Rose-Carol Washton Long

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Research Interests

  • 19th and 20th Century European Art


  • PhD, Yale University, 1968

Professor of 19th and 20th Century European Art

Rose-Carol Washton Long is Professor Emerita of Art History at the Graduate Center of the City University of New York.  She has coedited anthologies on Jewish dimensions in modern visual culture (2010) and on Max Beckmann (2009), edited an anthology on German Expressionism documents (1995), and published a study of Kandinsky’s development of abstraction (1980); in addition, she has lectured at numerous museums, including the Museum of Modern Art, New York; the Neue Galerie New York; the Los Angeles County Museum of Art; and published essays in their exhibition catalogues.  Among her awards are a J. Clawson Mills Fellowship from the Metropolitan Museum, New York, a John Simon Guggenheim Fellowship, and a Younger Humanist Fellowship from the National Endowment for the Humanities.  Continuing her focus on Kandinsky with an essay “Is Der Blaue Reiter relevant for the twenty-first century? A discussion of anarchism, art and politics (1920), she has also recently published on the Weimar photographer Lotte Jacobi (1919). She was a founding member of the CAA-affiliated Historians of German, Scandinavia, and Central European Art and Architecture (HGSCEA). 

Book cover: Kandinsky: The development of an abstract style
Book cover: German Expressionism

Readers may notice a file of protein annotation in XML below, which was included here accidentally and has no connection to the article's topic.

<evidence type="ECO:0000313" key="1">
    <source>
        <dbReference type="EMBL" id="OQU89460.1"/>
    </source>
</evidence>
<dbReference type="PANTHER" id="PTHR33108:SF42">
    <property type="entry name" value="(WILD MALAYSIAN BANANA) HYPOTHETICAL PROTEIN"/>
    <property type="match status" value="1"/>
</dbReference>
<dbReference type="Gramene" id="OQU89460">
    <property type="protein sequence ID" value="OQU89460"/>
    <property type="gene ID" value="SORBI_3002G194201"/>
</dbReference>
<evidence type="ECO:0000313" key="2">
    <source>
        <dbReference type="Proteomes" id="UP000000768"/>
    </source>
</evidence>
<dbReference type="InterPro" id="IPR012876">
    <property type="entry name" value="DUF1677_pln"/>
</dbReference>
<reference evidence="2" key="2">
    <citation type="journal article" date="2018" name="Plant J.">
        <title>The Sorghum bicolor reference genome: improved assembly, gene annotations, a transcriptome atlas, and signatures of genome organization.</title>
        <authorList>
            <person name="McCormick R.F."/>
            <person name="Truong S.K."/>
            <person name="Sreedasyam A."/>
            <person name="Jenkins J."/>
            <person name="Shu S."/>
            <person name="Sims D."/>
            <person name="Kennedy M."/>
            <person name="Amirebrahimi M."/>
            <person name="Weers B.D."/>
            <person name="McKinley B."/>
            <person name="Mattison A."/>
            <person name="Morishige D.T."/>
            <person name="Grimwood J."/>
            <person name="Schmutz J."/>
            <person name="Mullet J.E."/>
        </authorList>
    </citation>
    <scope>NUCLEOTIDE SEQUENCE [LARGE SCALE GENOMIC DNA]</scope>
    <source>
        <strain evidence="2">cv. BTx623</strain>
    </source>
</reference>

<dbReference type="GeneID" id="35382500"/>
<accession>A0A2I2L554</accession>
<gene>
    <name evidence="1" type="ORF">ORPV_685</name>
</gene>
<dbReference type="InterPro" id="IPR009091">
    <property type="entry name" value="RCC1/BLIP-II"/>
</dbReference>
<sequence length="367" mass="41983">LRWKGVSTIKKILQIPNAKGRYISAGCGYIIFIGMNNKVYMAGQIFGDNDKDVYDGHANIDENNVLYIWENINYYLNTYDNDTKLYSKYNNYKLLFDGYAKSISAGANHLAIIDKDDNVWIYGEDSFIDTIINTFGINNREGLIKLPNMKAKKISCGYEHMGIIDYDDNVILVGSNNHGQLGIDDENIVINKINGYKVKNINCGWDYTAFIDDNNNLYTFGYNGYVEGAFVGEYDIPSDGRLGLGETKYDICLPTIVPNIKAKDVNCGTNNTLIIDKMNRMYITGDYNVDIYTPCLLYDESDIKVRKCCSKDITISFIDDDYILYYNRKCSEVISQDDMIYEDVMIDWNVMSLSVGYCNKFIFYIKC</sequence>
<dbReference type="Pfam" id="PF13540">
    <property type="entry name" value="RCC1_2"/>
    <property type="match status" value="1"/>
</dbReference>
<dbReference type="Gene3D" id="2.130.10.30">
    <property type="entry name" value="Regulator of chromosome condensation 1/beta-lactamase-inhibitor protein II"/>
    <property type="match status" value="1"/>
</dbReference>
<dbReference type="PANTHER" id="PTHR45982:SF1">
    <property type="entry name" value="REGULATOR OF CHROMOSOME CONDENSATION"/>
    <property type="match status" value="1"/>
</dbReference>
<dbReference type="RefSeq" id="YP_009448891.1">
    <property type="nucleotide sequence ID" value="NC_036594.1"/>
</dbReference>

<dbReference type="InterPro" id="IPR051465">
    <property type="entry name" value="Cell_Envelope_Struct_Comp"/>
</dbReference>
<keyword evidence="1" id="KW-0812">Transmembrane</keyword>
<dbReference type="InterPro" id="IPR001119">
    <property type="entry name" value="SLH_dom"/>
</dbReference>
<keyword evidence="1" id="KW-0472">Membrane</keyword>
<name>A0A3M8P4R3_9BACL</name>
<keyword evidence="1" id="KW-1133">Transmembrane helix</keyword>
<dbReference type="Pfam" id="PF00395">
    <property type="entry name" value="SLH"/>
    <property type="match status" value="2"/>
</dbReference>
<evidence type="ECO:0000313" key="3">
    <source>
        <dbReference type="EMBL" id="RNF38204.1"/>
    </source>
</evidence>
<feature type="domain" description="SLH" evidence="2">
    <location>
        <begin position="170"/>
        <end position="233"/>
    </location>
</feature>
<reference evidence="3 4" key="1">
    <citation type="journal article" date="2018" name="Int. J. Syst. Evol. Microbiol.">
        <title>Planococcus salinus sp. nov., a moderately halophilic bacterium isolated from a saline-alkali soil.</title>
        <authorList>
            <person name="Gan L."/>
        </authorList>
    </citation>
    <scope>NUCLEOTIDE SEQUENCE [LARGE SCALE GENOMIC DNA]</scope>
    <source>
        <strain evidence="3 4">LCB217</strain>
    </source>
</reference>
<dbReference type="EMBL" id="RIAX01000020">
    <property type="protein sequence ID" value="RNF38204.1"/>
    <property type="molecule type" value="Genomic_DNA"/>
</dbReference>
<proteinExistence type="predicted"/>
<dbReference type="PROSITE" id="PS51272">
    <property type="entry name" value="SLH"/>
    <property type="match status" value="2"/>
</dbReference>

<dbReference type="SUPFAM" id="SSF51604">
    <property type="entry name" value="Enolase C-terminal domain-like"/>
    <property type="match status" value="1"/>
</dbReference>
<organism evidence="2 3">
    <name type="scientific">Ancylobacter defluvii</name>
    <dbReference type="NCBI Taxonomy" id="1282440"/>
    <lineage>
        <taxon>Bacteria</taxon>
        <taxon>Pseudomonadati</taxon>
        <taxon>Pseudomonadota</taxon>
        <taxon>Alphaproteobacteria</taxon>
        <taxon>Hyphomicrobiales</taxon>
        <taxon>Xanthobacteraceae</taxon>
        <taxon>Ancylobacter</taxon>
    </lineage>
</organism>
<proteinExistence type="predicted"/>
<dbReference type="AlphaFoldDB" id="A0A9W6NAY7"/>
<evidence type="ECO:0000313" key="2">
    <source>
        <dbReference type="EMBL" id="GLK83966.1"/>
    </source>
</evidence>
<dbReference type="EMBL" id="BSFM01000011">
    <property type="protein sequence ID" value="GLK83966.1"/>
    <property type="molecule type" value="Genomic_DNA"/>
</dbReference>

• Is the Blaue Reiter Relevant for the Twenty-First Century? A Discussion of Anarchism, Art, and Politics.” In The Blaue Reiter, edited by Dorothy Price, 15–33. Manchester: Manchester University Press, 2020.
  • “Dangerous Portraits? Lotte Jacobi’s Photos of Uzbek and Tajik Women.” In Woman’s Art Journal, 40, no. 2 (Fall/Winter 2019): 14–23.
  • "Kandinsky and the Russian Revolution", a documentary with interviews by Kandinsky specialists and art historians of the Russian Revolution, BBC Radio, Jan. 8, 2017. download or stream the program from the BBC Radio 3 site.
  • "Kandinsky, Anarchism, and the Narrative of Modernism." In Practices of Abstract Art: Between Anarchism and Appropriation, edited by Isabel Wunsche and Wiebke Gronemeyer, 53–68. Newcastle upon Tyne: Cambridge Scholars Publishing, 2016.
  • "Constructing the Total Work of Art: Painting and the Public," in Vasily Kandinsky: From Blaue Reiter to the Bauhaus, 1910-1925., Ed. Jill Lloyd. New York: Neue Galerie New York, 2013.
  • "August Sander's Portraits of Persecuted Jews," Tate Papers 19 (April 2013).
  • “Modernity as Anti-Nostalgia: The Photograph Books of Tim Gidal and Moshe Vorobeichic and the Eastern European Shtetl” in Ars Judaica 7(2011): 67-82.
  • “Brücke, German Expressionism and the Issue of Modernism” in New Perspectives on Brucke Expressionism: Bridging History, ed. Christian Weikop. Ashgate, 2011: 11-30.
  • With Matthew Baigell and Milly Heyd. Jewish Dimensions in Modern Visual Culture: Antisemitism, Assimilation, Affirmation. University Press of New England, 2009; "Introduction" with Baigell and Heyd; "George Grosz, Otto Dix, and the Philistines: The German Jewish Question in the Weimar Republic.”
  • With Maria Makela. Of “Truths Impossible to Put in Words”: Max Beckmann Contextualized. Peter Lang, 2009. “Introduction” with Maria Makela and “Ambivalence - Personal and Political: Beckmann’s Print Portfolios, 1919 -1924.”
  • “From Metaphysics to Material Culture: Painting and Photography at the Bauhaus.” In Bauhaus Culture: From Weimar to the Cold War. Ed. Kathleen James-Chakraborty. University of Minnesota Press, 2006.
  • German Expressionism: Documents from the End of the Wilhelmine Empire to the Rise of National Socialism, annotated edition, G.K. Hall & Co./Macmillan, 1993; paperback edition, University of California Press, 1995.
  • Kandinsky: The Development of an Abstract Style. Clarendon Press of Oxford University, 1980.
  • With John Bowlt. The Life of Vasily Kandinsky in Russian Art: A Study of "On the Spiritual in Art." Oriental Research Partners, 1980.